Traditional Houses or Something Else?
BRE publication 469, 2004, ….’Non-Traditional Houses’ (cost £275) lists approximately 450 different types of dwelling, from the Shipston Aluminum where only one example was built, to the Easiform Type II where over 100,000 were constructed between 1920 and 1970.
Many types, such as Airey (26,000 examples); Cornish Units (30,000), Orlit (17,000) and Unity Types I and II (19,000) are designated “defective” under the Housing Defects Act 1984 (now part XVI of the Housing Act 1985) and are not regarded favourably for mortgage lending until repairs/upgrading have been completed under an approved scheme.
BRE publication 469, 2004, ….’Non-TraditionalHouses’ (cost £275) lists approximately 450different types of dwelling, from the Shipston stonAluminium where only one example was built, tothe Easiform Type II where over 100,000 wereconstructed between 1920 and 1970.Many types, such as Airey (26,000 examples);Cornish Units (30,000), Orlit (17,000) and UnityTypes I and II (19,000) are designated “defective”under the Housing Defects Act 1984 (now partXVI of the Housing Act 1985) and are notregarded favourably for mortgage lending untilrepairs/upgrading have been completed under anapproved scheme.Others, such as the steel-framed Dorlonco, comprising elements of rendered EML and clinkerblock, or the Easiform Type II, of in-situ cast cavity concrete construction, have problems and,whilst not designated ‘defective’ under the Act, are nevertheless regarded as poor security bymost lenders and will be valued accordingly.By way of example, BRE 469 describes Easiform Type II as affected by ….”completecarbonisation of concrete cover to dense RC external walls particularly in properties builtbefore 1960” meaning that any steel reinforcement, wall ties and the EML bonding betweenouter and inner leaves at joints between ‘lifts’, are likely to be corroded but difficult to assesswhen carrying out a non-invasive survey.Similar comments apply to the Dorlonco where the steel frame, which is concealed within thestructure and may not be obvious within a roof void, tends to suffer minor to severe corrosion ofthe RSJ stanchions, particularly at the bases, as well as corrosion of wall ties.Type-identification and even recognition of some types of non-traditional housing can bedifficult, particularly where roofs are of low-hipped construction and access within the void islimited. The matter becomes more complex where – in the case of Dorlonco houses – the outerwalls are clad in stone or brick and initially can appear as traditional cavity construction.Recognition of Easiform Type II can also be difficult, where outer walls superficially resemblecavity block construction except for being marginally thinner in width.Members are reminded, in a recessive market, to take care when inspecting former localauthority housing stock, particularly when carrying out a survey on an unfamiliar estate.Anything that appears ‘odd’, or different, usually is. If in doubt, a call to the local BuildingInspector or Council Housing Manager can often reveal useful information and save grief byavoiding a possible PI claim for mis-description and over-valuation.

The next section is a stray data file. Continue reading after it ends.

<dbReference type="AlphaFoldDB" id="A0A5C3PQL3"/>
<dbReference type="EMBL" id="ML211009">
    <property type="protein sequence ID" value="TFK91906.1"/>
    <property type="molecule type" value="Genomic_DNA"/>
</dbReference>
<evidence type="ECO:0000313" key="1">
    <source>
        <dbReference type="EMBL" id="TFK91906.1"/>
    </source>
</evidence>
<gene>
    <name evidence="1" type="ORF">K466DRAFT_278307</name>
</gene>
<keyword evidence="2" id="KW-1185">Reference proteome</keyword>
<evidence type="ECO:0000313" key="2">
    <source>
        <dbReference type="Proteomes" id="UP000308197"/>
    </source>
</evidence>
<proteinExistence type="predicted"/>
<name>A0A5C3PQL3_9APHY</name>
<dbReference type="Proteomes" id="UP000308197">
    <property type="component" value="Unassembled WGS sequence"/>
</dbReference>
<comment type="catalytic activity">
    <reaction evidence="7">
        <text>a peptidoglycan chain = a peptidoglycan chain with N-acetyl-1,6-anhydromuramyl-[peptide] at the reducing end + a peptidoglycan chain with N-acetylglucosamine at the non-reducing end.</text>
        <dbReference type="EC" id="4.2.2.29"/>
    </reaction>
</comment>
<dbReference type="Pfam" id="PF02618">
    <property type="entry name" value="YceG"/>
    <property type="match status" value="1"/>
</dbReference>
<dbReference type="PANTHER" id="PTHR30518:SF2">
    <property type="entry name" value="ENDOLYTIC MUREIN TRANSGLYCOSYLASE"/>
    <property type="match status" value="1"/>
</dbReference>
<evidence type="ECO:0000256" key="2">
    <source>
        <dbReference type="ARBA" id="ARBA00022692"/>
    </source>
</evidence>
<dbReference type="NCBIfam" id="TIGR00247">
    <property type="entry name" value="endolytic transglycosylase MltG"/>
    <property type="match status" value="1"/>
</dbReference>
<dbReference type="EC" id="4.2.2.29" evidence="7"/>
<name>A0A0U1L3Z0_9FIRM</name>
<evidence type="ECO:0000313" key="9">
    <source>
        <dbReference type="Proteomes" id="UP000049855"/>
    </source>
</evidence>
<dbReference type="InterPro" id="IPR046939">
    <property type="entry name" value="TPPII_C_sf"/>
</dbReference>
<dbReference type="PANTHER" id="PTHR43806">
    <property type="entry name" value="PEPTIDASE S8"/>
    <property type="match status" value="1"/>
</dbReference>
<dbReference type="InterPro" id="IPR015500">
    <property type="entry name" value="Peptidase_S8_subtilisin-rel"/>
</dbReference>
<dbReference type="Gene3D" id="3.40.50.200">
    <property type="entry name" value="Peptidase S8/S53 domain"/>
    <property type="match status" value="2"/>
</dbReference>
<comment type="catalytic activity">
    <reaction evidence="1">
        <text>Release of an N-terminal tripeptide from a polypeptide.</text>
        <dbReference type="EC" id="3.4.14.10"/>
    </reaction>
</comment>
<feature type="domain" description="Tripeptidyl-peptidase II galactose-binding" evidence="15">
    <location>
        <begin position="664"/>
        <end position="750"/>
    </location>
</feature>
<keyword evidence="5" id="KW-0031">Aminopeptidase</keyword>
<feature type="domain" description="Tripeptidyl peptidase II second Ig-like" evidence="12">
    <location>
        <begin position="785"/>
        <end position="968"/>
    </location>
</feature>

“BRE publication 469, 2004, ….’Non-Traditional Houses’ (cost £275)”
“© R.H. Hulls: March 2008”
“from Spring Newsletter 08”